New York Cardiac Surgery Report Release

Armen Hareyan's picture

The New York State Department of Health today released a comprehensive report summarizing risk factors and outcomes for pediatric patients undergoing surgery to correct congenital heart defects.

"Pediatric Congenital Cardiac Surgery in New York State 2002-2005," summarizing risk factors and outcomes for pediatric patients, shows a decrease in the statewide mortality rate since a previous study, released in 2004, that used data from 1997-1999. It provides information on risk factors associated with pediatric congenital heart surgery and lists hospital-specific mortality rates that have been risk-adjusted to account for differences in patient severity of illness.

The report reviewed 5,466 pediatric congenital cardiac surgeries at 15 New York State hospitals performing pediatric cardiac surgery on patients discharged between January 1, 2002 and December 31, 2005. The overall mortality rate for surgeries performed during this time period was 4.08 percent.


Congenital heart defects are a leading cause of death in infancy. It is estimated that one in every 125 infants suffers from a serious cardiac defect. Congenital heart defects may take many forms and represent a wide range of risk. Some simple defects, such as a small opening between heart chambers, may be consistent with good health and a normal life span. Other, more serious, defects, such as an under-developed heart chamber or valve may result in shock, or even death, in the first hours or days of life unless rapid and effective action is taken.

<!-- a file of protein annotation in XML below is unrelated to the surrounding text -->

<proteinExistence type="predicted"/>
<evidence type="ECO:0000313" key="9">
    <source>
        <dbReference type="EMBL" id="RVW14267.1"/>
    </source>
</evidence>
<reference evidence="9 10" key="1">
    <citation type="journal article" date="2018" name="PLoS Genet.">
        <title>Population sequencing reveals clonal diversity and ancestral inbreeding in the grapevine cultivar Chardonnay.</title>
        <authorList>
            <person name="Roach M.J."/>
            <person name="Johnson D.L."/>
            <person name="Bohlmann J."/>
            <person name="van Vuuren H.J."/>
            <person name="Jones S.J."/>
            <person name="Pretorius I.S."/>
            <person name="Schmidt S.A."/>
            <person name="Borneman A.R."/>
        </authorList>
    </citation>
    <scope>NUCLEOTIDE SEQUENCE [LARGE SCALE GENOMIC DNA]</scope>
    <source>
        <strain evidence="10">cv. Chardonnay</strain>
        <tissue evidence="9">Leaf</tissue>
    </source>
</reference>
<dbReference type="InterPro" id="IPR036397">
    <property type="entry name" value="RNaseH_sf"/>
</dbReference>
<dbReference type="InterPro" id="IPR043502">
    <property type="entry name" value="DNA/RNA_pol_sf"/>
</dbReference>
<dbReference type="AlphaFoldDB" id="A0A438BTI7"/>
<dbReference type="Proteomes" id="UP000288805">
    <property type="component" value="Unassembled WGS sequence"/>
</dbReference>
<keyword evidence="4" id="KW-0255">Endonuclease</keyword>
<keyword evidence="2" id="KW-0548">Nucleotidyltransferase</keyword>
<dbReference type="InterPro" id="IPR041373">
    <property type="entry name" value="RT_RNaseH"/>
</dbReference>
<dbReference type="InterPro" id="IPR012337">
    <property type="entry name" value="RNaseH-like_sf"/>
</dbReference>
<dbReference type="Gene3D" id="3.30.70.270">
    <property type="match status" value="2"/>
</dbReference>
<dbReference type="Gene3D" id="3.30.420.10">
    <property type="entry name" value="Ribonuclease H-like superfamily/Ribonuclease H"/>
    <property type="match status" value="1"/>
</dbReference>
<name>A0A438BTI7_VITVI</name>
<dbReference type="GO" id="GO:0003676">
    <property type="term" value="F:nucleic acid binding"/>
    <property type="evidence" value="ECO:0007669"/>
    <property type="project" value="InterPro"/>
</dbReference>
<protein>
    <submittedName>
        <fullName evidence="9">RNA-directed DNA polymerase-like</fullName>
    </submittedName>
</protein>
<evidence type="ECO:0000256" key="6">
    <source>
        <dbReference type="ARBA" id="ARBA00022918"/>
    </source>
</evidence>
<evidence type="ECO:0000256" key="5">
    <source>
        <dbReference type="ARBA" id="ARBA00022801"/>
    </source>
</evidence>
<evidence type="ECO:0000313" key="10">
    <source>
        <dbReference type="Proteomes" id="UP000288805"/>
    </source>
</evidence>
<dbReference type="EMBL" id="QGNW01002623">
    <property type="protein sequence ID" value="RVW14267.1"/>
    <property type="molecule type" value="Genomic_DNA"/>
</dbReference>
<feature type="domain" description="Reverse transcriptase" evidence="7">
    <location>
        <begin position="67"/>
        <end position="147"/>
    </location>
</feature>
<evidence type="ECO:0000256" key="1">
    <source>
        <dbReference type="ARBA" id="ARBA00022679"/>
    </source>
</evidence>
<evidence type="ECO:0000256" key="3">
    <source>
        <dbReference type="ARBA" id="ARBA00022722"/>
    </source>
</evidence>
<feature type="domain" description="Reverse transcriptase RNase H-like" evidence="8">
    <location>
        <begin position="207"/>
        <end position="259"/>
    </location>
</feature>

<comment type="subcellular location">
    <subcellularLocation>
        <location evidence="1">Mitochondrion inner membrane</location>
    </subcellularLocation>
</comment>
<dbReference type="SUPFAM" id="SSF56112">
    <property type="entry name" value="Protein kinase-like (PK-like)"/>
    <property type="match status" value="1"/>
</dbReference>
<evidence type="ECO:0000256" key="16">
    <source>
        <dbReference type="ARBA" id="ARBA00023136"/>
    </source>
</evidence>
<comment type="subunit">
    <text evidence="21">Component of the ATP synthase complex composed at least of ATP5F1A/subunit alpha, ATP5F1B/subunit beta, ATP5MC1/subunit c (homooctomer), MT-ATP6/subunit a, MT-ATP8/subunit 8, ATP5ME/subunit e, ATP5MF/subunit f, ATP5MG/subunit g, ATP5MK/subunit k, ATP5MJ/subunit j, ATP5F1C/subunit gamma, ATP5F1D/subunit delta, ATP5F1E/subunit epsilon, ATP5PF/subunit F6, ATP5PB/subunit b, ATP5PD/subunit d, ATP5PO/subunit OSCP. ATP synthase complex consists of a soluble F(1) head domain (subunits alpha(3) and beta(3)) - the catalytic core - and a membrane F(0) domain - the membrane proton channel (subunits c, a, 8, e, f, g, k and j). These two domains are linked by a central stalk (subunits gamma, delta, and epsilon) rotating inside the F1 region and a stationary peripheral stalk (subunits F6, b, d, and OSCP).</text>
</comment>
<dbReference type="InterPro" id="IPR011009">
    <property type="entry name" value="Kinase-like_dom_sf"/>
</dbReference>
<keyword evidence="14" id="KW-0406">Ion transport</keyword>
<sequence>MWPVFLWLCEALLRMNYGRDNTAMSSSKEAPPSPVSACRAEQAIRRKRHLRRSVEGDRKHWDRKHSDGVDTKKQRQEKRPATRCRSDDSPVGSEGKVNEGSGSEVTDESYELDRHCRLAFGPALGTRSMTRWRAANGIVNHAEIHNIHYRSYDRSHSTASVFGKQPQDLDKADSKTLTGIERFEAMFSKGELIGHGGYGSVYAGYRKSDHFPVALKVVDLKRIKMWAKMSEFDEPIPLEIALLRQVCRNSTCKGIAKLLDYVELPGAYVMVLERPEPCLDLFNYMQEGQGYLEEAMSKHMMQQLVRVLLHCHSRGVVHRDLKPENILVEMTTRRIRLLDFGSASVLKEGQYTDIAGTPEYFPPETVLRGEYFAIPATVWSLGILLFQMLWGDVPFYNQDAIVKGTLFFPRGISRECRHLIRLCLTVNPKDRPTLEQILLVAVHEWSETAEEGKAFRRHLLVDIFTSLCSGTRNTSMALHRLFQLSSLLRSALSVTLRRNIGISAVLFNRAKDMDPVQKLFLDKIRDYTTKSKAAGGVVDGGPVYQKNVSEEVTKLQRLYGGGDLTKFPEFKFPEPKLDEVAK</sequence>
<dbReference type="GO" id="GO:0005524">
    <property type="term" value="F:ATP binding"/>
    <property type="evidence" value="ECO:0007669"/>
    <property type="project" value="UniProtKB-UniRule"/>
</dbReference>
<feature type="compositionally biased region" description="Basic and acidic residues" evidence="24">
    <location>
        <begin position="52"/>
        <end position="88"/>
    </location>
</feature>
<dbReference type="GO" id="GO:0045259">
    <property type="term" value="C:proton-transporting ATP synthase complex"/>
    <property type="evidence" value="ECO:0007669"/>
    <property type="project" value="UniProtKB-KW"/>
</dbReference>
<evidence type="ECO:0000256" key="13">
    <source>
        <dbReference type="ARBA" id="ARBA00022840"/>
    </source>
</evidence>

This is the second public release of pediatric congenital cardiac surgery in New York State. The report for 1997-1999 reviewed 4,710 congenital cardiac surgeries on patients under the age of 18. From 1997-1999, the statewide mortality rate for patients undergoing these surgeries in 16 New York hospitals was 5.35 percent. New York is the only state in the country to evaluate and release this kind of information for pediatric cardiac surgery.

The data in this report is based on the New York State Pediatric Cardiac Surgery Reporting System. This system is used to gather information on each patient's diagnoses the actual procedure performed and other clinical factors that may impact outcomes.

In addition, as part of the reporting system, hospitals have the ability to track their own data and compare their experience to statewide outcomes.

New York State has taken a leadership role in setting standards for cardiac services, monitoring outcomes, and sharing performance data with patients, hospitals, and physicians. Hospitals and doctors involved in the care of pediatric cardiac patients have worked in cooperation with the Department of Health and its Cardiac Advisory Committee to compile accurate and meaningful data for use in enhancing quality of care.